White Rose University Consortium logo
University of Leeds logo University of Sheffield logo York University logo

The last British Ice Sheet: a reconstruction based on glacial landforms

Hughes, Anna L C (2008) The last British Ice Sheet: a reconstruction based on glacial landforms. PhD thesis, University of Sheffield.

[img]
Preview
Text
ALC_Hughes_PhD_thesis.pdf
Available under License Creative Commons Attribution-Noncommercial-No Derivative Works 2.0 UK: England & Wales.

Download (156Mb) | Preview
[img] Archive (Map Folio to accompany thesis)
ALC_Hughes_PhD_thesis_MapFolio.zip
Available under License Creative Commons Attribution-Noncommercial-No Derivative Works 2.0 UK: England & Wales.

Download (108Mb)

Abstract

The last British Ice Sheet has been a focus of research for over a century, and yet we have only a generalised picture of its extent and internal geometry. This is a remarkable situation compared to knowledge of the larger former ice sheets of North America and Fennoscandia. The central tenet of this thesis is that the glacial landform record has been neglected as a source of spatial information, hindering our attempts to reconstruct the characteristics of the ice sheet. This motivated systematic mapping of glacial landforms (subglacial bedforms, moraines, eskers, and meltwater channels) for the whole of Britain, yielding the first consistent and countrywide glacial maps. Mapping was achieved primarily using a high resolution (5 m horizontal) digital elevation model to visualise the landscape. Over 60,000 features were identified and mapped, greatly expanding the known distribution and pattern of glacial landforms. Analysis of the landform data permitted a country-wide reconstruction of the pattern of ice sheet retreat. A database of just over 400 dates, compiled from the literature, was used to arrange the pattern of retreat in time. This exercise highlighted various incompatibilities between the presently available dates. Examination of landform patterns enabled the elucidation of some pre-deglacial configurations of ice divides and flow geometry, including ice streams. This revealed the existence of both transient (migrating) and persistent ice divides. In contrast to other and larger palaeo-ice sheets, the majority of flow evidence in Britain exhibits a particularly close association with topography, indicative of an ice sheet thickness comparable with the amplitude of subglacial relief. The retreat pattern, flow geometries and divide configurations that have been identified from this research provide a set of evidence-based constraints at ice sheet scale for future numerical ice sheet modelling experiments.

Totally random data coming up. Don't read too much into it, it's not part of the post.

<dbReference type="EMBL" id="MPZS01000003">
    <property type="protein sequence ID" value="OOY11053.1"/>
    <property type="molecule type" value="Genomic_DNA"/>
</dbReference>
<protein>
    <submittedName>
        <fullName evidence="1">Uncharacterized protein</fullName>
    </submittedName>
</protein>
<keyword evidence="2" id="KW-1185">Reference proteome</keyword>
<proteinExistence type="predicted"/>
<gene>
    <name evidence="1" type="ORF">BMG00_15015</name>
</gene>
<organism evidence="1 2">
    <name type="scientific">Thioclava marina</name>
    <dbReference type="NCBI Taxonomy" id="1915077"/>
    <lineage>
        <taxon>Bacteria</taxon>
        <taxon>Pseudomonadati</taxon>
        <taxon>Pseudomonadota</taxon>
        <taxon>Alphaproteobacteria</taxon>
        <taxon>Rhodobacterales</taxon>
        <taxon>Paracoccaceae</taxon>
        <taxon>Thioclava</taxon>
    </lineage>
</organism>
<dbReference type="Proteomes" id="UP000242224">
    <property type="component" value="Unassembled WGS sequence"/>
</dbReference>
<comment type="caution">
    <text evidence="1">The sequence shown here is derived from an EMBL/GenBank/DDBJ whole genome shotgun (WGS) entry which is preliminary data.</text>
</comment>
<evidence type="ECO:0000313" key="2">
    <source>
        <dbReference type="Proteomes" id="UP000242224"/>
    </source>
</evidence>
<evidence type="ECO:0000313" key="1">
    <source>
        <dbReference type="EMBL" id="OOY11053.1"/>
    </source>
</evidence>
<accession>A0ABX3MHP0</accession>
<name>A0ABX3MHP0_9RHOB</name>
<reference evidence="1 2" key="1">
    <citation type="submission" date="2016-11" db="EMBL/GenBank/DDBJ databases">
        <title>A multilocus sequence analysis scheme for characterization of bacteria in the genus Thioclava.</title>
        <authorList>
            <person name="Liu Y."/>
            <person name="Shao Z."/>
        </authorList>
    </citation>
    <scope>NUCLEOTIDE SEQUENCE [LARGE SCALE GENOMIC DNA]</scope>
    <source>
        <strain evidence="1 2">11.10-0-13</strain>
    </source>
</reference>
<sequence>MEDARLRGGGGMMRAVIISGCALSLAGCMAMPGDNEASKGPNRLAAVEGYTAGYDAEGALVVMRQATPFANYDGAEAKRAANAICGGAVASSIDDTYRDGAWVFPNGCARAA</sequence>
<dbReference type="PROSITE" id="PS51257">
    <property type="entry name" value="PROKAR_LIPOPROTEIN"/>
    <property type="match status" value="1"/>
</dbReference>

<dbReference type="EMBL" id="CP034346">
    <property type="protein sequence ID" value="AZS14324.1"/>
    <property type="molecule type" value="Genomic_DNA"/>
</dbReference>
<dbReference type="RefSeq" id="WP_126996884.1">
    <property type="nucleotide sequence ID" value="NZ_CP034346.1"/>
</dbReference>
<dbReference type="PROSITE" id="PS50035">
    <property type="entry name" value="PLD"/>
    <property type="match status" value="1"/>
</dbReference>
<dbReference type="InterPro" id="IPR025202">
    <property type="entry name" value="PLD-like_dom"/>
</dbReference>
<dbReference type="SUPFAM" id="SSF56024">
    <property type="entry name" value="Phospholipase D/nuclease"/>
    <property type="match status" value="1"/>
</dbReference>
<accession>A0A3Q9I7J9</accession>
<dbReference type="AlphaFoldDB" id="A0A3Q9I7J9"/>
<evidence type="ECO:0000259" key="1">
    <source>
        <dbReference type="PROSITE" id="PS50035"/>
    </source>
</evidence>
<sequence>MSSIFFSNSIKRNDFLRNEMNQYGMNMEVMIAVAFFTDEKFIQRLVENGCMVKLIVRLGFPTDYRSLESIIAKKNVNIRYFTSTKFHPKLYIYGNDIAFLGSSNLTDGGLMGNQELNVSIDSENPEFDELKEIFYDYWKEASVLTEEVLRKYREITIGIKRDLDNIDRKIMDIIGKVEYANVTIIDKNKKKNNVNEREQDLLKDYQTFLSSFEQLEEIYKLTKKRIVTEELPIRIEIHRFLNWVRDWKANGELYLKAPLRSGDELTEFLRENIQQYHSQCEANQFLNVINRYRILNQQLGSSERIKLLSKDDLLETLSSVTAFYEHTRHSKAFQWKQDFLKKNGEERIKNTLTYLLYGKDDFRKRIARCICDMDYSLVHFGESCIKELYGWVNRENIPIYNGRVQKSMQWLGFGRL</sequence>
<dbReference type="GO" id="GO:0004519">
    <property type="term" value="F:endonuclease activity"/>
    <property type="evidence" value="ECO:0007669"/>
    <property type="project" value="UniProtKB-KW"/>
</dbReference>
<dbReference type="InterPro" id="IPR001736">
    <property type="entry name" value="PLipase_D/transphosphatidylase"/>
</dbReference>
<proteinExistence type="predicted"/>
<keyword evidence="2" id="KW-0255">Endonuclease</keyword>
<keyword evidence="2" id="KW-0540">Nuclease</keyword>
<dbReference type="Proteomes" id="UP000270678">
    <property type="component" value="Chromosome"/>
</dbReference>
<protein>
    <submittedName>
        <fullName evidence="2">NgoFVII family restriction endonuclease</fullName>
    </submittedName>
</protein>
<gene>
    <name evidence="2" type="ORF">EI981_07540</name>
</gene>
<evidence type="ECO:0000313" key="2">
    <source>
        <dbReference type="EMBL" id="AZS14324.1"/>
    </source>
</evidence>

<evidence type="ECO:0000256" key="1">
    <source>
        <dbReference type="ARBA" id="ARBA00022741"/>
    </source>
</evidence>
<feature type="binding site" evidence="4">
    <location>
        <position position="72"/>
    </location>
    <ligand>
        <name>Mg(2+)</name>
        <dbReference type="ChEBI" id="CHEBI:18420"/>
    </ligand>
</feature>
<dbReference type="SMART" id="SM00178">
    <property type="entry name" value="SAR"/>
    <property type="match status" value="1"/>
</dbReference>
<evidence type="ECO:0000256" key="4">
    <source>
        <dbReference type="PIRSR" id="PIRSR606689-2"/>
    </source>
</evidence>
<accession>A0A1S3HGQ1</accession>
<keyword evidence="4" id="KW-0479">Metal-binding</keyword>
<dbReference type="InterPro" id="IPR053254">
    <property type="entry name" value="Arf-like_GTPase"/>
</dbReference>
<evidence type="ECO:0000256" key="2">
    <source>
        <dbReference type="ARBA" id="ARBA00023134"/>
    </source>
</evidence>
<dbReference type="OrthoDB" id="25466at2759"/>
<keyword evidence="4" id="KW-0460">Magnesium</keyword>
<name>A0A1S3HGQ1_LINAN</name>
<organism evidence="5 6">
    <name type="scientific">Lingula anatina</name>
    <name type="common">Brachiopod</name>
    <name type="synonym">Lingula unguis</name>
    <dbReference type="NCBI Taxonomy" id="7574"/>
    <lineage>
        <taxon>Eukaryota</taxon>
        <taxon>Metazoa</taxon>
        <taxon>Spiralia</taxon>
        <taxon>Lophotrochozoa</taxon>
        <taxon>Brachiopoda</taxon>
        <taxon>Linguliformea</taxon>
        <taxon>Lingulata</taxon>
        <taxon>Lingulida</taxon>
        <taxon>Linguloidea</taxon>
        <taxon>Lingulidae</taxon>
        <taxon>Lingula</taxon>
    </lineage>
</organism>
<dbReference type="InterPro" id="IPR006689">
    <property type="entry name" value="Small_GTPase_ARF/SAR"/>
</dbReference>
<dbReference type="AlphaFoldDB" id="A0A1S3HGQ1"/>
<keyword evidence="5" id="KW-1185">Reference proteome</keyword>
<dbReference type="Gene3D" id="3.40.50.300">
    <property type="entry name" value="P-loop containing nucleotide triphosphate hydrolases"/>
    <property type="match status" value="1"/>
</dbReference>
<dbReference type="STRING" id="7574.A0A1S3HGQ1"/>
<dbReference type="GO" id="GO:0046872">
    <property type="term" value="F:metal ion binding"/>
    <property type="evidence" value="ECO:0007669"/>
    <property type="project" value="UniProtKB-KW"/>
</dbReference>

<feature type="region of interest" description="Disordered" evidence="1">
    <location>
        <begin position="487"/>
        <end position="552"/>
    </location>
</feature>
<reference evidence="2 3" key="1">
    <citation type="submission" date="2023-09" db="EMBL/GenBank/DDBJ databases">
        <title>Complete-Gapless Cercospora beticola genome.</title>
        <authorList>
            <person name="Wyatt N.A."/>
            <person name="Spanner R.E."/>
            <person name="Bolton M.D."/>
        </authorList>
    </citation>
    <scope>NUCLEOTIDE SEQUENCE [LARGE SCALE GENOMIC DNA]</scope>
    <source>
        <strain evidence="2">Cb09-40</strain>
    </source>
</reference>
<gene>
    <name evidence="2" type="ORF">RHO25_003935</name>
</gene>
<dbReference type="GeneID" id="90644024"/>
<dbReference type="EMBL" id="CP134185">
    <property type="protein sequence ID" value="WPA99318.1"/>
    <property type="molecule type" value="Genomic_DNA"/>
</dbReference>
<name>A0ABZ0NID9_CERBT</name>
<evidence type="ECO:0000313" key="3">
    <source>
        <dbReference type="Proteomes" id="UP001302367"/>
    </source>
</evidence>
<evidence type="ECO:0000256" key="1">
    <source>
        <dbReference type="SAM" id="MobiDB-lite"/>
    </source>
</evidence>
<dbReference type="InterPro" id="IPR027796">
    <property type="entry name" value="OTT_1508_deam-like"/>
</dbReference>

Item Type: Thesis (PhD)
Additional Information: ORCID: 0000-0001-8584-5202
Keywords: British Ice sheet, palaeoglaciology, glacial geomorphology
Academic Units: The University of Sheffield > Faculty of Social Sciences (Sheffield) > Geography (Sheffield)
Depositing User: Dr Anna L C Hughes
Date Deposited: 28 Feb 2017 14:28
Last Modified: 28 Feb 2017 14:28
URI: http://etheses.whiterose.ac.uk/id/eprint/16363

Actions (repository staff only: login required)